Facebook, Google, Microsoft ask Congress to pass privacy rights for Europeans

Major tech companies are joining with the U.S. Chamber of Commerce to urge lawmakers to extend American privacy protections to foreigners in Europe. 

Nearly two years after Edward Snowden’s leaks about U.S. spying, Silicon Valley is still struggling from foreign distrust, companies wrote to congressional leaders on Tuesday. 

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But extending data protections to citizens in other nations would go a long way to rebuilding that bridge and providing some security for American businesses. 

“This will help foster a robust relationship between the U.S. and the EU and rebuild trust in U.S.-EU data flows,” trade groups and individual companies wrote. “Transnational data flows serve as a key component of the digital trade that increasingly drives U.S. economic growth.”

In particular, they urged support for the Judicial Redress Act, introduced by Reps. John Conyers (D-Mich.) and Jim SensenbrennerFrank (Jim) James SensenbrennerProtecting the fundamental right of all Americans to have access to the voting booth Republicans compare Ron Johnson to Joe McCarthy: NYT GOP puts pressure on Pelosi over Swalwell MORE (R-Wis.) earlier this year. The bill would extend to citizens of major U.S. allies core provisions of the Privacy Act, which outline protections for Americans’ personally identifiable data.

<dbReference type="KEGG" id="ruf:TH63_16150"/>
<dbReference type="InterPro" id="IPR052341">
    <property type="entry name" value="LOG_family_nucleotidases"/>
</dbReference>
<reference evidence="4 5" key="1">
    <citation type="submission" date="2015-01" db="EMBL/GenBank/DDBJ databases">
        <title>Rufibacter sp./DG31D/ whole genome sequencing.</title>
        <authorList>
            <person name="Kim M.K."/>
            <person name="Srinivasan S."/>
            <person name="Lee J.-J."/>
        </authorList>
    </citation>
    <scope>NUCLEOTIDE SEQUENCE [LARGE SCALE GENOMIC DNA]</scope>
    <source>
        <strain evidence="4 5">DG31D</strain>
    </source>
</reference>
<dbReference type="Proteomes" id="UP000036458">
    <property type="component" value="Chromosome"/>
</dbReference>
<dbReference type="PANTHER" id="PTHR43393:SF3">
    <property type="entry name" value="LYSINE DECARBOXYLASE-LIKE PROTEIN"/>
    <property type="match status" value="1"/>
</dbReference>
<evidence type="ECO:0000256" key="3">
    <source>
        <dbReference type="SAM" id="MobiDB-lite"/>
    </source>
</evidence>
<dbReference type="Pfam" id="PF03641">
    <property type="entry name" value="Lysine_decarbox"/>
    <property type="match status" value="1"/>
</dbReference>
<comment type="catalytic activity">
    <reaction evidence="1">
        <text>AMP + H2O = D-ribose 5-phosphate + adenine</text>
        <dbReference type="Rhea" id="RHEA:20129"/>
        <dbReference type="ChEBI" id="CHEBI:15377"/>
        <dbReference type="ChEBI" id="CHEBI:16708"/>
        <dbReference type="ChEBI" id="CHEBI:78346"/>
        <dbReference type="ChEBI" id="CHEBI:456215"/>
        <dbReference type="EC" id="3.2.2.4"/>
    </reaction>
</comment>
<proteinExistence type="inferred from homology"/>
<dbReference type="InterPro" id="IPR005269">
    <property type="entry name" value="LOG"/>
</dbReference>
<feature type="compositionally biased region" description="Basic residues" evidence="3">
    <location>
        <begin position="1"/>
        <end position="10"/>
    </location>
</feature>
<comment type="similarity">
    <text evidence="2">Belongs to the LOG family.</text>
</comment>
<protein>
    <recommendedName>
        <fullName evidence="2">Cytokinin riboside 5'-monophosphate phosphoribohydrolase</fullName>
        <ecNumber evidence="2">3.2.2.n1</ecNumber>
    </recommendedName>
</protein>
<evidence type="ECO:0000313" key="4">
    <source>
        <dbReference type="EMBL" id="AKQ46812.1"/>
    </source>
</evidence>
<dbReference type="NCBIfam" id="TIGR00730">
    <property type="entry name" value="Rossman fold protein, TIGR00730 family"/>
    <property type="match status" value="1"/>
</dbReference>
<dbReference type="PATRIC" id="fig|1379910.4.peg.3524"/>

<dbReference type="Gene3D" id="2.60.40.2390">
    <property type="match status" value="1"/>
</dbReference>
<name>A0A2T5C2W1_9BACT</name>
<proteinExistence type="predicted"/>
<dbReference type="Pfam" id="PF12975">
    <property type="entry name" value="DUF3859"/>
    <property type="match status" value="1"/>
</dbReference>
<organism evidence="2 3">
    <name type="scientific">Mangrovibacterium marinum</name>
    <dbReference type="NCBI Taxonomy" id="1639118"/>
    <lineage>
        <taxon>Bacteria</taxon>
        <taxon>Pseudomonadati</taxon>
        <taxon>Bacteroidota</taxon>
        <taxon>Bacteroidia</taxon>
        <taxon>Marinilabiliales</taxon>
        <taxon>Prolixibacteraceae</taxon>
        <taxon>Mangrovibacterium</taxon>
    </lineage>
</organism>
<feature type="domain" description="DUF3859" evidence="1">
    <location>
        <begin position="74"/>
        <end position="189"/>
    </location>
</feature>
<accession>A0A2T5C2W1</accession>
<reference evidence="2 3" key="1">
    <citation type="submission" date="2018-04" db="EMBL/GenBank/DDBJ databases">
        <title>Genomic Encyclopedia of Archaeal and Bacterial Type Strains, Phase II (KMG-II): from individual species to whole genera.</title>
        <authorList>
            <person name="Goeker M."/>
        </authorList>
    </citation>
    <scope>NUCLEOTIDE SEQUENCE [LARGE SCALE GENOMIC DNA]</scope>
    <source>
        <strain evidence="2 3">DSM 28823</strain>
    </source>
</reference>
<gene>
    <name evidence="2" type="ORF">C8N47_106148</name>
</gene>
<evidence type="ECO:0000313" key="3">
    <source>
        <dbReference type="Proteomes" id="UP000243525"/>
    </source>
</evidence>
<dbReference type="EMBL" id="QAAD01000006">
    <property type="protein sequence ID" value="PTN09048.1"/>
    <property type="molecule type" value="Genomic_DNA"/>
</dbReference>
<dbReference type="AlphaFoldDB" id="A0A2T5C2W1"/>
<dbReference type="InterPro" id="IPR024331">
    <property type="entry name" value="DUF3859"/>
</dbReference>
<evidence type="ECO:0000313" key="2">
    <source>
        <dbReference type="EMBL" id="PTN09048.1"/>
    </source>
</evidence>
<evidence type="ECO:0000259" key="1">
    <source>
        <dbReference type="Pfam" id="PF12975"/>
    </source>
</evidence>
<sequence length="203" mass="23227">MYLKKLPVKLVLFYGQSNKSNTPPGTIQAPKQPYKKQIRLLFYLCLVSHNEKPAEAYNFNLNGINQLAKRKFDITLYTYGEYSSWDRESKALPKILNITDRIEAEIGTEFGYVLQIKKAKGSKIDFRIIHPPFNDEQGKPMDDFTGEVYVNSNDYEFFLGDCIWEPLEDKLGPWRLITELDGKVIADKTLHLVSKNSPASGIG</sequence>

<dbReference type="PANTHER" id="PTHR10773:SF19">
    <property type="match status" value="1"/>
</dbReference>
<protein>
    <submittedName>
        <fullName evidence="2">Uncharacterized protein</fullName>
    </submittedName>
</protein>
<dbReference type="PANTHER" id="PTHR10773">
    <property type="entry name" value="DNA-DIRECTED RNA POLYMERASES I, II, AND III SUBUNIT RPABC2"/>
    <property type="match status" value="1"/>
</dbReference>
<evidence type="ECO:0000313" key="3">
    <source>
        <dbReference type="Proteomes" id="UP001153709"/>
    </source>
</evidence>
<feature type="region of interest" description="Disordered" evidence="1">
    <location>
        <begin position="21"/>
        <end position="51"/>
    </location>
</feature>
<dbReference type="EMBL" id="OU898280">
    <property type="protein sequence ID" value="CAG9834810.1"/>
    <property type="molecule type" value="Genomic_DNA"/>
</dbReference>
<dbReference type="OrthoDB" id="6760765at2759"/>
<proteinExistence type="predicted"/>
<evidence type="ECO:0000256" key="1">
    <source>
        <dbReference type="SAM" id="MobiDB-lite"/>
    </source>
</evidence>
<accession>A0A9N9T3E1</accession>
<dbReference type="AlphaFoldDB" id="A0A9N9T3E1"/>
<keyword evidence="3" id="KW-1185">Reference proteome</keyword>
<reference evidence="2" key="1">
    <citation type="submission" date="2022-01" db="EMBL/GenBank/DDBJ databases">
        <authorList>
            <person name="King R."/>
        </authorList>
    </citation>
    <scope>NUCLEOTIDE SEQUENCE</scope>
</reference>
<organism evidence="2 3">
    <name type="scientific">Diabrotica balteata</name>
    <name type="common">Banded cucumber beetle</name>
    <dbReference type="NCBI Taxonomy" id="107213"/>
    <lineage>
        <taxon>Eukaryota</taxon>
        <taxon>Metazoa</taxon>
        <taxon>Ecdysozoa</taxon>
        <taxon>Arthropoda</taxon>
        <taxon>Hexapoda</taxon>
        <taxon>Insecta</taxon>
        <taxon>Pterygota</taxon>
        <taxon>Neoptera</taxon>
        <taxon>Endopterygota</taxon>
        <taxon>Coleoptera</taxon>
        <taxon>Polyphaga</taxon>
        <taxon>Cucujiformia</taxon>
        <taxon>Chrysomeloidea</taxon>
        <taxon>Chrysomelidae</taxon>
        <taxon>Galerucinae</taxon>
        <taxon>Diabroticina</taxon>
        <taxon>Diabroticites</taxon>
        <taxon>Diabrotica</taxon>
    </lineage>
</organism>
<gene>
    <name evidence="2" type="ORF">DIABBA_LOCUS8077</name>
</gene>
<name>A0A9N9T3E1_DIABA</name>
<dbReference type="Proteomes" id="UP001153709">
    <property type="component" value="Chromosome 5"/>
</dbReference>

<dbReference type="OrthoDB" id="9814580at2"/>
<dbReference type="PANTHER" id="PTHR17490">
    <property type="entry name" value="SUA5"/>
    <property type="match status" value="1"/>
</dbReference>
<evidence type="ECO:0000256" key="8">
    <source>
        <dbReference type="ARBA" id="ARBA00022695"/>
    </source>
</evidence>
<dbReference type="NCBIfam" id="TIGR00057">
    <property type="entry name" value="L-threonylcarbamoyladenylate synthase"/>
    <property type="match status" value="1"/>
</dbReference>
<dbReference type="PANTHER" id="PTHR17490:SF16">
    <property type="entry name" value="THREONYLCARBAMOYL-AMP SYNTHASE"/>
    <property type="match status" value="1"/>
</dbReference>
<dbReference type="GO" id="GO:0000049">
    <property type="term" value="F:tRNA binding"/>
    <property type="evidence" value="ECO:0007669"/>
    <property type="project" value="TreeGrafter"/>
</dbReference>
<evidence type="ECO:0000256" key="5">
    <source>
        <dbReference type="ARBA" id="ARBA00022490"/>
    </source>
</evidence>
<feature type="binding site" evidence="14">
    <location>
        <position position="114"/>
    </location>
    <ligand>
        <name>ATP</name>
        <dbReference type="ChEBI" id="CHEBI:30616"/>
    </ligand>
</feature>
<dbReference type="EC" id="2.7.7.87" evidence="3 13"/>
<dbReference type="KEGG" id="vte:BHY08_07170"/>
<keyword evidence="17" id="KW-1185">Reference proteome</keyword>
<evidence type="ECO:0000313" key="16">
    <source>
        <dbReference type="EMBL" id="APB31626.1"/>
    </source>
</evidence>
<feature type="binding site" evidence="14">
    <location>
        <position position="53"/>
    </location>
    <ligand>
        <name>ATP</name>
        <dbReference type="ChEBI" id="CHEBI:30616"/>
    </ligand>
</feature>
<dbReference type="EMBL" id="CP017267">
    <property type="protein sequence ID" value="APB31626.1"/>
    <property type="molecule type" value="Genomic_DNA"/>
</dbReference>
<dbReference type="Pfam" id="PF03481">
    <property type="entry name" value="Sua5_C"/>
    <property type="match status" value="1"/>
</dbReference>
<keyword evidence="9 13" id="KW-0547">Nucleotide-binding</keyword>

Tech companies have repeatedly claimed that Snowden’s leaks have caused a massive disruption in foreigners’ trust of American companies, which has spurred them to avoid some U.S. companies. The loss of business could be in the tens of billions of dollars

In response, some giants have joined together in the Reform Government Surveillance, which has vigorously lobbied lawmakers to reform the National Security Agency. Other industry trade groups have also been heavily focused on the issue. 

The Judicial Redress Act would “help restore the public trust necessary for the continued success of U.S. industry,” companies told lawmakers. 

The letter was signed by individual companies such as Google, Microsoft and Facebook, as well as industry trade groups inducing the Information Technology Industry Council and the Computer and Communications Industry Association. The U.S. Chamber of Commerce — the nation’s largest business lobby — also signed on to the letter.